Work and Pensions Secretary speech: Movement to Work CEO Summit
On Monday 28 March 2022, Work and Pensions Secretary Thérèse Coffey delivered a speech at the Movement to Work CEO Summit
By thinking hard and digging deep in the roundtables you’re about have, how to turn ideas into action at this Summit, you could also be back next year to celebrate the great achievements that come about from the thinking that’s been made today here, across the Movement to Work network and beyond.
I really appreciate what you’re doing to support so many talented young people to reach their potential.
And wow, Britain really does have talent. I am assured of that every time I walk through the doors of one of our jobcentres – I see the commitment from young people, determined to get on.
Getting great support from our work coaches, so they can get the skills, experience and connections they need to get a foot through the door with local employers in particular – getting that regular pay packet is paving the way to a rewarding future career.
And let’s be candid, there are people out there as well who need a lot more encouraging to make sure they take advantage of the opportunities as well and there has been a mixture of things happening through Way to Work which I’ll come onto.
But we do know that work is about more than money.
As well as financial independence and resilience, we know it improves overall wellbeing, mental health and self-worth.
Increased support following the pandemic
These benefits that work provides help prospects for many young people that were badly affected by the disruption caused two years ago when the pandemic hit.
Just as many were about to take their first tentative steps into the world of work –
Then out of the blue, the world itself changed – with most of the economy closed for business.
Now the furlough scheme was a great success in protecting millions of jobs through our furlough scheme.
And through our Plan for Jobs, I hope you can see that we’ve provided extra support to the highest risk groups, including young people.
So, we expanded and increased the intensive support offered by DWP to young jobseekers through our Youth Offer providing additional support to young people on Universal Credit.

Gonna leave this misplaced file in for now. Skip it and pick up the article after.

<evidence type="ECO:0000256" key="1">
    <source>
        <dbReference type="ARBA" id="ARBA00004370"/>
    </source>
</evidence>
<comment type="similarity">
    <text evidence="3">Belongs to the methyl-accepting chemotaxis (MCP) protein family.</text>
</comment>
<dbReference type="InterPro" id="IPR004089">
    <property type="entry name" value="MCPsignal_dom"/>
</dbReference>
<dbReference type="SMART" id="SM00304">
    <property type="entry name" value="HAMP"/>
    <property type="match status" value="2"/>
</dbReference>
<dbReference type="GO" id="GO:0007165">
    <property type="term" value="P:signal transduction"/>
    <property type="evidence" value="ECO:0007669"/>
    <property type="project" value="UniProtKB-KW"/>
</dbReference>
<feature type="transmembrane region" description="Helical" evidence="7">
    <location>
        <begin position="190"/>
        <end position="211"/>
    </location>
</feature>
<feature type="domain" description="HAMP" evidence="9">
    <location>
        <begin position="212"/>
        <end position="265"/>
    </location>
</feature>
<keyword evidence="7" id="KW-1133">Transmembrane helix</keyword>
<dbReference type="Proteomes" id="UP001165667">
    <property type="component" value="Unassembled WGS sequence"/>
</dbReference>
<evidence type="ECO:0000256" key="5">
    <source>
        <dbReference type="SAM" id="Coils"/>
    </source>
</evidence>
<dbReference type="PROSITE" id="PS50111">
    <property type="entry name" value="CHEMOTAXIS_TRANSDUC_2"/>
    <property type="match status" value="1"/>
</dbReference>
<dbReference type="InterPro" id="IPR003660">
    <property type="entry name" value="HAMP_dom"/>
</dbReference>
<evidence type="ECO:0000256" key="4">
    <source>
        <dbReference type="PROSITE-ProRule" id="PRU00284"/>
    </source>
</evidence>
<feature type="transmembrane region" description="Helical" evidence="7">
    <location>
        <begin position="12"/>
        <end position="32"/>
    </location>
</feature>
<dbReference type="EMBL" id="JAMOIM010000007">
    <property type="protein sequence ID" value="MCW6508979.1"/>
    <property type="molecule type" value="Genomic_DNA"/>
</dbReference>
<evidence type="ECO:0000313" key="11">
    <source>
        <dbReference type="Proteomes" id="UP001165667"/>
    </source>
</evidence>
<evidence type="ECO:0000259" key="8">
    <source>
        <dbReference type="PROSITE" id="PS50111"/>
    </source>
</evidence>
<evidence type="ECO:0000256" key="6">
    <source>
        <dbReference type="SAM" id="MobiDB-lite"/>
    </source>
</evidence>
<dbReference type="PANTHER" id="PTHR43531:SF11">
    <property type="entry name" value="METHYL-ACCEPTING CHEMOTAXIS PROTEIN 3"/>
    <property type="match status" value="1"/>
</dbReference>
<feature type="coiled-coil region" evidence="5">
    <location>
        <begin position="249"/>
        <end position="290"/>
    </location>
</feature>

We have extended that support until 2025.
And, indeed, widened eligibility for the extra support of the Youth Offer to 16 and 17 year olds, in addition to traditional 18 to 24 year olds.
Now, DWP has over 160 Youth Hubs open across Great Britain – providing skills, training and help to find a job, as well as support for other barriers to work like mental wellbeing or housing.
And through the Kickstart scheme, which is coming to end, over 152,000 young people have been able to take a confident first step into the workplace.
And when I hear young people talk about how they are now thriving in a job as a result, it really shows how this scheme has helped.
And as I say, although it is now concluding, its legacy, I hope, will last much longer.
Take Sam, who graduated in summer 2020 with a biology degree.
His ambition was to put his degree into practice and work in the conservation sector,
but he had almost given up hope due to the limited number of opportunities throughout the pandemic.
Sam’s work coach told him about Kickstart and he secured a place with the Bumble Bee Conservation Trust in Edinburgh.
He received excellent mentorship during the placement, so he said.
When this ended, Sam was successful in getting a job with The Wildlife Trust and moved to take that on.
Then there was Maddi, she had found it hard to secure work due to the pandemic – had battled with her mental health after losing her job.
Maddi took on a Kickstart role of Assistant Community Coach at the football club she had supported since she was a child.
Supported by her work coaches at Epsom Jobcentre, she was able to land her dream role at AFC Wimbledon Foundation.
And they’re just two success stories and I’m sure there are CEOs present here who know their organisations have taken on young people in similar roles.
In the summer, we are looking to showcase and celebrate some of those Kickstarters who got the most out of their experience, many have landed permanent jobs in the organisations they went to.